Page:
The recent election for the La Plata Electric Association board of directors seems to have tipped the balance in favor of board members advocating a greater emphasis on conservation and renewable energy. With that, however, both the “green” faction and the “old guard” face real learning curves.
For the “old guard,” the lesson is simple: LPEA is going green. And that trend is unlikely to be reversed. Given the makeup of the community and the increasing focus on sustainability, that shift is more likely to accelerate.
It is simply no longer enough to keep the lights on and the price of power low. Those things are important, of course, but with modern technology, they have also become expected. The way forward is not to trade those qualities for greener power but to make inexpensive and reliable electricity environmentally sustainable.
The “green” members of the board face what could be a more difficult challenge. They have to stay true to their mission of making LPEA more environmentally friendly while at the same time coming to terms with the fact that they are now in charge of a large, complex business with daunting challenges.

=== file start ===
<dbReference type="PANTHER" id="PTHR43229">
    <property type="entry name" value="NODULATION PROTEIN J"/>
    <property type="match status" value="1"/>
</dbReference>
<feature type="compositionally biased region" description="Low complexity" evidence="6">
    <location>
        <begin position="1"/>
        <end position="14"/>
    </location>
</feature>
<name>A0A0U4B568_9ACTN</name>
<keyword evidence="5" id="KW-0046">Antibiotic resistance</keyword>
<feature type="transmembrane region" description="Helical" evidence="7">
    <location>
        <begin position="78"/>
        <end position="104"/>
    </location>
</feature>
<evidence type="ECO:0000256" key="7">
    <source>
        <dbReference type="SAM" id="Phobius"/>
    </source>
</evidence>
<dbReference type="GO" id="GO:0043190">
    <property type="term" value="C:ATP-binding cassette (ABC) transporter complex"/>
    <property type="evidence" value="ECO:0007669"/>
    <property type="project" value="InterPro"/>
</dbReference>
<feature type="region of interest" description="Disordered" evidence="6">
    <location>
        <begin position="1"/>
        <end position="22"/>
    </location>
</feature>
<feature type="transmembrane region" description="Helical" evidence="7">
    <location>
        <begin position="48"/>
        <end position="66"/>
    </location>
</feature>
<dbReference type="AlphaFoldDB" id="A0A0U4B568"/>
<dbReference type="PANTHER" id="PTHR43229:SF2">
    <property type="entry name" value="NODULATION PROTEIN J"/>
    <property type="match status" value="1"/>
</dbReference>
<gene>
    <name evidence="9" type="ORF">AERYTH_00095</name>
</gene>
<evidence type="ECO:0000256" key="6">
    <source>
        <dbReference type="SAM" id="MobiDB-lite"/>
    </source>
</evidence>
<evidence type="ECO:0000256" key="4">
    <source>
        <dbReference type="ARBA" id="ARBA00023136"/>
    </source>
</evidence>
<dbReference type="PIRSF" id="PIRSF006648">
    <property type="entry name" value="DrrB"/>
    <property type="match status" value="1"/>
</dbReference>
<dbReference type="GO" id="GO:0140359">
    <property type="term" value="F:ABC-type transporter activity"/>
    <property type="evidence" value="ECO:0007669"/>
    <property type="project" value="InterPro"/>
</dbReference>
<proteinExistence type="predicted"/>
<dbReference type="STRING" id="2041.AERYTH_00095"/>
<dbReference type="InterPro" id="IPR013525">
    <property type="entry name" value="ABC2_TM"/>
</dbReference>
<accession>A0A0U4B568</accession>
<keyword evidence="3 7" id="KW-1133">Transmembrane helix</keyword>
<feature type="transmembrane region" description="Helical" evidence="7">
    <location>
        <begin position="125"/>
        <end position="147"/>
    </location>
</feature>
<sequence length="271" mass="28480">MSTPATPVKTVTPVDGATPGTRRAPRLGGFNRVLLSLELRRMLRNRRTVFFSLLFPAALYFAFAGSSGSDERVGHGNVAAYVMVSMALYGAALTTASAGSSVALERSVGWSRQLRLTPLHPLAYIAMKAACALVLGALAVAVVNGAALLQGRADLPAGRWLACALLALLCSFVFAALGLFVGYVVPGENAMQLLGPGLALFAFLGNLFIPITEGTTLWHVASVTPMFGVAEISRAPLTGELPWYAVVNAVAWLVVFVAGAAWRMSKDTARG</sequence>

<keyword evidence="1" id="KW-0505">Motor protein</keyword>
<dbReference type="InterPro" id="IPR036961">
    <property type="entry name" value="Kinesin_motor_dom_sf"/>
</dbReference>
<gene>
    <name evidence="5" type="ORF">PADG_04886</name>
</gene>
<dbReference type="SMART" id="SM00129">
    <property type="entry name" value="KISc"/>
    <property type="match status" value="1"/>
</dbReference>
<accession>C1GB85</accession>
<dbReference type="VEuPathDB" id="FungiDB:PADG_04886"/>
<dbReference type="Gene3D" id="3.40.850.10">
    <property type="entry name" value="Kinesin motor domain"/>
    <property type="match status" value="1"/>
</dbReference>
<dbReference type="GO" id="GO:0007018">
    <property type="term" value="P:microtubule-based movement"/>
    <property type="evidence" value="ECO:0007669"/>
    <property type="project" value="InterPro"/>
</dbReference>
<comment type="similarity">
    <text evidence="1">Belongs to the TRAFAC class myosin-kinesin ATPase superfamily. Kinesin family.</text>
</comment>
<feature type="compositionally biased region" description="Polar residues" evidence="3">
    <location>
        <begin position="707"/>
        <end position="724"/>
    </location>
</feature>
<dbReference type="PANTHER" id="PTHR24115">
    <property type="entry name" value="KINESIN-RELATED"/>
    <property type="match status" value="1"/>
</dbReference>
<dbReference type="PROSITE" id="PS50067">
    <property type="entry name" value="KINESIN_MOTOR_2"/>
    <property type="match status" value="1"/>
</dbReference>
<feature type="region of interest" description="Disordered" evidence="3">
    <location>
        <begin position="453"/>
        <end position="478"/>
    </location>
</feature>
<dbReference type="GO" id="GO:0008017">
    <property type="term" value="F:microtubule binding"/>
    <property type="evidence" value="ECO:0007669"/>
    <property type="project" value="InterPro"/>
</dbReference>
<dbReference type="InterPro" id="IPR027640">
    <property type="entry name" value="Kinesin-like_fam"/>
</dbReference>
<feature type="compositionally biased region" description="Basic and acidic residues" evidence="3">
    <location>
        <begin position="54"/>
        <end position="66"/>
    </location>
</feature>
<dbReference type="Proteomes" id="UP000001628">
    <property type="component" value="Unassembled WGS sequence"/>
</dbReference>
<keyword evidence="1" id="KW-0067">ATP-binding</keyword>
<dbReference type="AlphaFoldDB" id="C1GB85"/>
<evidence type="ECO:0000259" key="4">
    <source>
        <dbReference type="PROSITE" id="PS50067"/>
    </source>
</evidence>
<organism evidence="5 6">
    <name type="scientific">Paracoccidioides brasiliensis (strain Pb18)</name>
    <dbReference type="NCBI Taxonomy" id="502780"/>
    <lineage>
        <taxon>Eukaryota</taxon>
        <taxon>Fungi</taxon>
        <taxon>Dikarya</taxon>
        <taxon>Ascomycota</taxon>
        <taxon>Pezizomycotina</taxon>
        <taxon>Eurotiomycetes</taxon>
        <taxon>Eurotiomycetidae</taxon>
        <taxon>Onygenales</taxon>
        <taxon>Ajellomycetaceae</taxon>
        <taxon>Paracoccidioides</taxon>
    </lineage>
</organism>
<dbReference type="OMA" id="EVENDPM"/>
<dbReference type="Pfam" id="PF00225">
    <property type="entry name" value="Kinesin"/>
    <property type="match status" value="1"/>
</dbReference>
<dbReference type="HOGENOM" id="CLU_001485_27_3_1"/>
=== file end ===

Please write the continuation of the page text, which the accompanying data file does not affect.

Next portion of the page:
The production and distribution of electricity is hugely capital-intensive. To be practicable, let alone affordable, investments – particularly things such as power plants of any sort – have to last years. Contracts also have to be long-term. Routine fluctuations in price can be smoothed out over time, just as long-term contracts allow producers to plan better and therefore better guarantee uninterrupted supplies.
All that is true whether buying or selling. Those long-term arrangements are part of how an organization such as LPEA can maintain low costs and reliable power.
But in some ways stability is the opposite of flexibility. And with that, LPEA cannot turn on a dime.
That is not to justify inaction but rather the context in which the “greens” must operate. To further renewable energy they will need to understand the inner workings and minutia not only of LPEA but of its regulatory environment and all the other organizations with which it has ties.
In that, they will benefit greatly from the knowledge and expertise of the “old guard.” The election of Michael Rendon as board president should further that sort of cooperation.
Whether the greening of the LPEA board will excite or put off good candidates to replace Greg Munro, the co-op’s departing CEO, remains to be seen. But the chances for a top-notch successor can only improve if potential applicants see the “greens” and the “old guard” working together.